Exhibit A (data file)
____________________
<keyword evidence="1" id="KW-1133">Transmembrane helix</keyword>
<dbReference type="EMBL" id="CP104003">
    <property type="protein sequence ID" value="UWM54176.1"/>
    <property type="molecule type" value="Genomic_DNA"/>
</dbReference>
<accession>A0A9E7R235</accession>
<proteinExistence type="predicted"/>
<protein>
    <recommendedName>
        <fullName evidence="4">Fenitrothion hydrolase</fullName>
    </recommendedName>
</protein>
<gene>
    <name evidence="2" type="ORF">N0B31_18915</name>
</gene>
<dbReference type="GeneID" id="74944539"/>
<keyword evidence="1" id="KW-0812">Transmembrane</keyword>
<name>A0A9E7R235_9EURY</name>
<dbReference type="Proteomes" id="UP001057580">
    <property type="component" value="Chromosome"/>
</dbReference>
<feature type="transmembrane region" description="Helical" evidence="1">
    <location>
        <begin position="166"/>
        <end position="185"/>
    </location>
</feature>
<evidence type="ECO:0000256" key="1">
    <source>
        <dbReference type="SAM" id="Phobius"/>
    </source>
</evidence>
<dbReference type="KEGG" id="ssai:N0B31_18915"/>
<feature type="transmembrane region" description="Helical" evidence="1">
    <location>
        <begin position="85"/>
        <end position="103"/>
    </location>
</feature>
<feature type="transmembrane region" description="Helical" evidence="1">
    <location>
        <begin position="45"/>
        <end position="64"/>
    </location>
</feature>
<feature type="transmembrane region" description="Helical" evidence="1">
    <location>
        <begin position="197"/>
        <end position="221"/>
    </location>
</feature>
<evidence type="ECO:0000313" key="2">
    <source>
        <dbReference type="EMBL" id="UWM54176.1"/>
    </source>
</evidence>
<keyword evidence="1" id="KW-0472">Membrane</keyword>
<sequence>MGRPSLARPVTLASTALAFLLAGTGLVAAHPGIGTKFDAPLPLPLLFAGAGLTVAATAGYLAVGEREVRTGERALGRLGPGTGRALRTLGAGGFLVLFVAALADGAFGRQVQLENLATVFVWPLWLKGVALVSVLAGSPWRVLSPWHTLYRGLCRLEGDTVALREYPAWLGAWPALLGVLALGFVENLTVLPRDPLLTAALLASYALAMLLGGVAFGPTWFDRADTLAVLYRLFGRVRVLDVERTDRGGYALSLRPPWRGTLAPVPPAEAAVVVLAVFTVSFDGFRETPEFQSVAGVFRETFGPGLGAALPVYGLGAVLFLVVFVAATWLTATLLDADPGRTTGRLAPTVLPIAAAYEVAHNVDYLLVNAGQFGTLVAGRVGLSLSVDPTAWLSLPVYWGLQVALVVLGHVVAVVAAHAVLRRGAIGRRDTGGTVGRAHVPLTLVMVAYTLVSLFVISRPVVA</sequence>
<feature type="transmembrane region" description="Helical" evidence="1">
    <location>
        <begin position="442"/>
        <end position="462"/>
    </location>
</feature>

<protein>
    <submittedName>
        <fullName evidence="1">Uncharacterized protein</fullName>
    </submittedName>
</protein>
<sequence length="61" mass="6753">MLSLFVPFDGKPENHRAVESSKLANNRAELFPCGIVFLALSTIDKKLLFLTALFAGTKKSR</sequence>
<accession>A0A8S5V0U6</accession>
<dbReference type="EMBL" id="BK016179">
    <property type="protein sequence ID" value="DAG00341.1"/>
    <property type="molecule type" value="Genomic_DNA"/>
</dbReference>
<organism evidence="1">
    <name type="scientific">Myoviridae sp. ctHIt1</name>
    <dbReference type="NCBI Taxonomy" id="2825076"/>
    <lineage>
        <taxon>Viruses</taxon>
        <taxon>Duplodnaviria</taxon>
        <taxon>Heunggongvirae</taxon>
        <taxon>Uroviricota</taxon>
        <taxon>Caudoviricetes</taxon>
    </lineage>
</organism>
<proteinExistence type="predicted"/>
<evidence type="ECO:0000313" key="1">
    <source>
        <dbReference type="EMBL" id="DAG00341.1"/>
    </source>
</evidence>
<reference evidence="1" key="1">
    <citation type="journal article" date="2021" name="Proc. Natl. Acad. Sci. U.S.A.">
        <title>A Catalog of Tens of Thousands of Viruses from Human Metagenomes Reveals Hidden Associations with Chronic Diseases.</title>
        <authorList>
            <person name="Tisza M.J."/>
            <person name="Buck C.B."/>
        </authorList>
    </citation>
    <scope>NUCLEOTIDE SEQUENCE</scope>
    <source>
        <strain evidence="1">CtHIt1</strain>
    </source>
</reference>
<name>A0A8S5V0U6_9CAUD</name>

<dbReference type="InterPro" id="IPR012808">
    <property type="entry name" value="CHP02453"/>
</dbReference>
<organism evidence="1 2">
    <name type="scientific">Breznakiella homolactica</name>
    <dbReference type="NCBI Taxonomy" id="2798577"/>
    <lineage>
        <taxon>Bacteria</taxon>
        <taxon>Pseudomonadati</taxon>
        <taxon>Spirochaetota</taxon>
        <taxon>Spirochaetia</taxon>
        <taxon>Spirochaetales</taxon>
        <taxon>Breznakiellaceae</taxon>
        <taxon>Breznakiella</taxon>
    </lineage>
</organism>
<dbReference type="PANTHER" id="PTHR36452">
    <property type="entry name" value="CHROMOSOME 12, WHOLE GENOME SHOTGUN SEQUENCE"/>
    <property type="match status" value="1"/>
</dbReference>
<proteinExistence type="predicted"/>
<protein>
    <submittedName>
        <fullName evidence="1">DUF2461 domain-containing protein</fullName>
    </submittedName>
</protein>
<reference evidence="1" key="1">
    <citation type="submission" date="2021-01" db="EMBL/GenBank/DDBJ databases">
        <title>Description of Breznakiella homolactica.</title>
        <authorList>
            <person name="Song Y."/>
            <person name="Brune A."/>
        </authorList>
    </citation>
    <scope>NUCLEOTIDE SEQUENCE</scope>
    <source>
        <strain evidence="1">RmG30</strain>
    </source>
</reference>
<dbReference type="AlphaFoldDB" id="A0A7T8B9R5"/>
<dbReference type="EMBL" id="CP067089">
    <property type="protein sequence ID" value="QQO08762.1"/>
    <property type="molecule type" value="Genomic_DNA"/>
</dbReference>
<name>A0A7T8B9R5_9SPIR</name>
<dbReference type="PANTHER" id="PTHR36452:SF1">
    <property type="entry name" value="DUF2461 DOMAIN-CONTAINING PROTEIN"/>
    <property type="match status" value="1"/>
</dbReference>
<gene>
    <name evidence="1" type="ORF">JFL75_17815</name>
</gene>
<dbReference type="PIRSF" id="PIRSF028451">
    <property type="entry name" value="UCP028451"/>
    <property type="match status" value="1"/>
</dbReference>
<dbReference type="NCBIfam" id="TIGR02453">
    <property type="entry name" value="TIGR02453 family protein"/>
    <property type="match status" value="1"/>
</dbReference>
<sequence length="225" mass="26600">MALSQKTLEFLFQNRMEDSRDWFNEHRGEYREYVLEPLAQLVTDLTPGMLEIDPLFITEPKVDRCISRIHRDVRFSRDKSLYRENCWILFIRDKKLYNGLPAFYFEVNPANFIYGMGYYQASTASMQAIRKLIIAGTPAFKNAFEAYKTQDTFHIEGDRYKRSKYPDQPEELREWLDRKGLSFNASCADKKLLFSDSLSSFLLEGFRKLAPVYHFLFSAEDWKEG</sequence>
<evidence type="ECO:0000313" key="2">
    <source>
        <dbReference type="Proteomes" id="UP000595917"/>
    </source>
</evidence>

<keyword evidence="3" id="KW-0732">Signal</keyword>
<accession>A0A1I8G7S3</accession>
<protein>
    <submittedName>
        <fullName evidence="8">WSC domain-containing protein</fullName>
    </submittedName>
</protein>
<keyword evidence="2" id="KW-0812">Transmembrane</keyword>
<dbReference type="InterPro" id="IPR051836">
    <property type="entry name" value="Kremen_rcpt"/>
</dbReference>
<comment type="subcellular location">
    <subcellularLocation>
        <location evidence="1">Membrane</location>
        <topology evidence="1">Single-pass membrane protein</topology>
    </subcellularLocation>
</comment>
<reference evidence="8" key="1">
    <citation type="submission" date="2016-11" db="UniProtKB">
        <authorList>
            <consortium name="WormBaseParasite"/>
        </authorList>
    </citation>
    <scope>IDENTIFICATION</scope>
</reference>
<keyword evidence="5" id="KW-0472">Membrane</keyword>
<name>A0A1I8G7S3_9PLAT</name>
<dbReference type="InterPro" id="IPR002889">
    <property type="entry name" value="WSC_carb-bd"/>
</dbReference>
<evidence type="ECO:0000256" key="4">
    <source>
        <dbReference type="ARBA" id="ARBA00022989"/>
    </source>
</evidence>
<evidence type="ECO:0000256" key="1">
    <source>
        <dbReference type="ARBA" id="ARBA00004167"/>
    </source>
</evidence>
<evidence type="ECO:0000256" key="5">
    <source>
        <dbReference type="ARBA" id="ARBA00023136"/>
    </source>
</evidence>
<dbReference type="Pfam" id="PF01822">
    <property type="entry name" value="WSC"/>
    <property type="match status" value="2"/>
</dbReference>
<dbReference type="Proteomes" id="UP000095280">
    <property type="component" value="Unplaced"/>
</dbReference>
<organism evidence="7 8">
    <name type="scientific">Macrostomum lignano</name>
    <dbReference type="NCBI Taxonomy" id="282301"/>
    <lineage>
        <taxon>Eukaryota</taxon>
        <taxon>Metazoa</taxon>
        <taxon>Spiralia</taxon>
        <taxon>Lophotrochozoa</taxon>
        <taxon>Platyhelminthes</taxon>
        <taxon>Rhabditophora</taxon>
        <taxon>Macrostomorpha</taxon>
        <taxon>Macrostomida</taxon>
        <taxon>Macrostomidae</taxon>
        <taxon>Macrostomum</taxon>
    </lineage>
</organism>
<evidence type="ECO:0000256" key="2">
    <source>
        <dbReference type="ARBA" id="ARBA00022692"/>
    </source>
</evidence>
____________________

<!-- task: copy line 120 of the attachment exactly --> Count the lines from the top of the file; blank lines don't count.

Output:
        <taxon>Breznakiella</taxon>